Dr. Scott teaches The Meaning of Life along with The Art and Theory of Dance at New York University for the School of Continuing and Professional Studies. Students have included lawyers, judges, medical doctors, university faculty and staff, fashion designers, artists, actors, financial professionals, computer programmers, construction workers, and others from many walks of life.
Other professional philosophical experience has included teaching The Philosophy of Art and The Philosophy of Sex at the New School University in New York City, and being a Visiting Research Fellow at Princeton University. From 1991 to 1995, he was an Assistant Professor at the University of Ottawa (Ontario), St. Mary's University (Halifax, NS), and Texas Tech University, and previously an instructor at the University of Toronto while finishing his doctorate. Other courses taught include Ethics, Business Ethics, Birth of Western Philosophy, Aristotle, Philosophy of Culture, Aesthetics, Philosophical Anthropology, Formal Logic, Critical Thinking, Early Modern Philosophy (The British Empiricists), and Art, Nature, and Philosophy, the last of which was co-instructed with a curator from the Royal Ontario Museum.
He has been published by Cambridge University Press and Oxford University Press, and recent work dealt with catharsis and tragedy. Currently he is in the midst of completing two books: The first, entitled The Meanings of Life, examines the metaphysical and ethical answers to the question "Why are we here?" The second, a theory of sexuality, tackles some of the more difficult topics in the discipline.
In addition to academic philosophy, Dr. Scott has actively engaged in two other professions, dance education and information technologies. After studying at the San Francisco Ballet School and the National Ballet School of Canada, he taught ballet in New York and California, and also became professionally involved in computer technologies while pursuing his degrees. He subsequently directed the doctoral studies program in dance education at New York University from 1995 to 1998. During that time he created and headed The Practice and Theory of Teaching Ballet, a summer program that featured Claude Bessy and Serge Golovine of the Paris Opera Ballet School (1997) and Dinna Bjørn of the Royal Danish Ballet School (1998). He also taught Philosophy of Dance, Dance History, Research in Dance, Curriculum K-12, Ballet, and Computer Studies in Human Movement.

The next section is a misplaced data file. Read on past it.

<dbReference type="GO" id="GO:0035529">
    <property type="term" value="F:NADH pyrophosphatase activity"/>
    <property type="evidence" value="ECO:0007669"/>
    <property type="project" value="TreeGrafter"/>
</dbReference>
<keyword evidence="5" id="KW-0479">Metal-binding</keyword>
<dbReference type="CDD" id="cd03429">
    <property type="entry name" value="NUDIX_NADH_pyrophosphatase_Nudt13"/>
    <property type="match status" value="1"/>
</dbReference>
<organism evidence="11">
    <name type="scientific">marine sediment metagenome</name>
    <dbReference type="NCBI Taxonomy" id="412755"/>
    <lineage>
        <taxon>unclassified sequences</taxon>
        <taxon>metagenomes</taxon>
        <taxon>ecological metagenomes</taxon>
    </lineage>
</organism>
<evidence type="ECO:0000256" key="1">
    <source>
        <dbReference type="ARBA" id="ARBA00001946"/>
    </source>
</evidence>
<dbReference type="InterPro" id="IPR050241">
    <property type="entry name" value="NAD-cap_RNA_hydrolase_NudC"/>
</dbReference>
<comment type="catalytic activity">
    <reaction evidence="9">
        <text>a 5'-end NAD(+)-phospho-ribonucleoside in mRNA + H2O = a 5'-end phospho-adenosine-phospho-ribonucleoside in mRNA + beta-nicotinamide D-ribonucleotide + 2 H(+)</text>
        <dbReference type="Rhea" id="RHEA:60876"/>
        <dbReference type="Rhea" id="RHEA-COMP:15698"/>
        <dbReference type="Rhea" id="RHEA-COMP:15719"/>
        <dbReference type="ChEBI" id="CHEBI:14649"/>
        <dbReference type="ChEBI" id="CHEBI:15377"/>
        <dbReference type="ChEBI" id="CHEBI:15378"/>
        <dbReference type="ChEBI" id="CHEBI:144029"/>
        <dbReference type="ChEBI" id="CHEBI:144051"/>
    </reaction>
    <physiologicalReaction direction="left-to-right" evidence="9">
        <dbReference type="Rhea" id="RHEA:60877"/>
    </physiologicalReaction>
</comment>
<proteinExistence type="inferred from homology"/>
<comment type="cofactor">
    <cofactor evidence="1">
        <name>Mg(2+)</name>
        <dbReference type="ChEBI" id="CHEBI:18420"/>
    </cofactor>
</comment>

Dr. Scott has been an invited speaker at international dance, academic, and computer conferences, was noted in net.Learning, a PBS documentary in 1999, and has been featured in the New York press. His dance-related articles have appeared in Dance Research Journal and, as alluded to above, in other publications. He has taught philosophy workshops for high school students, and has been counseling individuals since 1994.
Whether teaching, mentoring, consulting, or counseling, he attempts to bring to bear holistically the knowledge and experience from all his areas of expertise.
B.A., Philosophy, University of California, Irvine
M.A., Philosophy, Columbia University, New York City
Ph.D., Philosophy, University of Toronto